As a young American male, war documentaries always make me feel guilty. I watch other men my age experiencing something so immense in scope, horrific, so life altering. And I do it from the comfort of a movie theater, get in my car, drive home, and watch a few episodes of True Blood on DVR. The whole thing makes me feel some how inadequate, and embarassed I’m not offering my country more. Because of these reasons, I have a hard time getting excited about these types of films. At the same time, however, I feel it’s my responsibility as world citizen to have an idea of what’s happening in war zones. I couldn’t have picked a better film than Restrepo to catch an authentic glimpse into what the troops in Afghanistan are experiencing.
Restrepo is a remarkable piece of journalism, helmed be Tim Hetherton (a photographer), and Sebastian Junger (journalist and author). They follow a company of American soldiers stationed in a particularly dangerous and vicious area in Afghanistan, called Korangal Valley, over fourteen months. The company is charged with pushing back the enemy and creating an outpost named O. P. Restrepo, named after one of their slain brethren.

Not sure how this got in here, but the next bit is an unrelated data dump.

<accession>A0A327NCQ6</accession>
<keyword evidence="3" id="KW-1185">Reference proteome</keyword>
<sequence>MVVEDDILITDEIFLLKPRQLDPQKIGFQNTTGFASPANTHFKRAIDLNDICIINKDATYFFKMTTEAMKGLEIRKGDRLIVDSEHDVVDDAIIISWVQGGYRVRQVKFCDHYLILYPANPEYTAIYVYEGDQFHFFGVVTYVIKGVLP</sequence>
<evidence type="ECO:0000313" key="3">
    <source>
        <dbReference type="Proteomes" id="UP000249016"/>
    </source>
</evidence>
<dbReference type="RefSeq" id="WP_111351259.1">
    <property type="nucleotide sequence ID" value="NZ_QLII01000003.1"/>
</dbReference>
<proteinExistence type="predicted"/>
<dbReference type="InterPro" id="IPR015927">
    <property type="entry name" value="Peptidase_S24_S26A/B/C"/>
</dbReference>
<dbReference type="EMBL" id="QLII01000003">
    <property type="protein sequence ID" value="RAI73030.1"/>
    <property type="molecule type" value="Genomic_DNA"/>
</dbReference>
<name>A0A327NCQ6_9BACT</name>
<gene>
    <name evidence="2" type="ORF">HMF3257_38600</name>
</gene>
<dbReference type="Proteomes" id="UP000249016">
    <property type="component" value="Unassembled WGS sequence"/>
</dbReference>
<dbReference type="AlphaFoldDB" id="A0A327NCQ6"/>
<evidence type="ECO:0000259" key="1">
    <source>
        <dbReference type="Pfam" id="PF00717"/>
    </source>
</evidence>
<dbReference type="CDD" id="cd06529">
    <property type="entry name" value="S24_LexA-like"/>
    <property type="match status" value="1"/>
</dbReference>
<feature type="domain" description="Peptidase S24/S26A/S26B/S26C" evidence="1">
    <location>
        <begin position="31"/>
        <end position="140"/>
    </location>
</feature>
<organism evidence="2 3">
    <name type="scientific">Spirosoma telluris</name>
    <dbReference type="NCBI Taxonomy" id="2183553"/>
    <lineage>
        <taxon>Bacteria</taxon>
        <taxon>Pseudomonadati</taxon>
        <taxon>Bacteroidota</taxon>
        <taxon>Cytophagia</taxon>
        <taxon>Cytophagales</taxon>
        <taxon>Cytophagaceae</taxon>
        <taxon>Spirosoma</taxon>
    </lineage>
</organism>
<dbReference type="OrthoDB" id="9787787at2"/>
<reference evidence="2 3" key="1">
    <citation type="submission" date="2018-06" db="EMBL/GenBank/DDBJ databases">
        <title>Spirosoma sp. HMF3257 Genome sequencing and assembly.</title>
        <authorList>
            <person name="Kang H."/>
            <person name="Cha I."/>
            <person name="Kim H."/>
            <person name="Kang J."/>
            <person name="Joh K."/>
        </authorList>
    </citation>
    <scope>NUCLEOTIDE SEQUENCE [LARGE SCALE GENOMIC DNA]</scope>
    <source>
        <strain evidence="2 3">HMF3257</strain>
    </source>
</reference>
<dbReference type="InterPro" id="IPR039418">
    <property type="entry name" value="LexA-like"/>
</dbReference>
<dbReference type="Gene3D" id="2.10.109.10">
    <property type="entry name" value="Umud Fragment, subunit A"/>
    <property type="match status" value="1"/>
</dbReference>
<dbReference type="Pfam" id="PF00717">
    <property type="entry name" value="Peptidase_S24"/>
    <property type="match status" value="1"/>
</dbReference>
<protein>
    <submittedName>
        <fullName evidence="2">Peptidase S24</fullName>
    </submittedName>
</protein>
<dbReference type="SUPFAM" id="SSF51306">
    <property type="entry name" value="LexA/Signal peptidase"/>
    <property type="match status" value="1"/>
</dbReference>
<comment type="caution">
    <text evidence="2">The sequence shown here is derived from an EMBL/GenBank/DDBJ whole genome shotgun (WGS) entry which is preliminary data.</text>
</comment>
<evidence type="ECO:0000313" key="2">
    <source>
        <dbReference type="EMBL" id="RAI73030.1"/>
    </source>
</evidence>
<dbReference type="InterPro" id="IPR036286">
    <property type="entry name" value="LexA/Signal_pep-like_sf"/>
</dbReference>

Hetherton and Junger use a variety of camera ranging from rudimentary, to HD to document some genuinely terrifying and moving moments that include the death of a company member. This scene is so simple in its story telling. But heartbreaking as the cameras witness the candid reactions as the soldiers first here of their colleague’s death. To witness this on screen and to not be profoundly moved is nearly impossible and is only possible among the most detached and uncaring.
The scenes at and around O.P. Restrepo are framed within the film by interviews with these soldiers in Italy, after the end of their deployment. These men are clearly scarred. And as they recount the events, and emotions they experienced in Korangal, you will realize that this film is indeed something extremely special. This is something that headlines on CNN, or updates on NPR can’t portray. Hetherton and Junger have given the civilians an rare and honest glimpse into this war.
As Kathryn Bigelow managed to do so seemlessly with The Hurt Locker, the filmmakers managed to keep any anti, or pro-war opinions out of the film. And rightly so. Any sort of preaching would have been vastly inappropriate. Neither the cause, nor the result of the war is examined or discussed. The only subjects that matter here, are the soldiers.
It may be too early to use superlatives, but this will almost certainly turn out to be one of the year’s greatest films. If you are to see one documentary this year, please let it be Restrepo.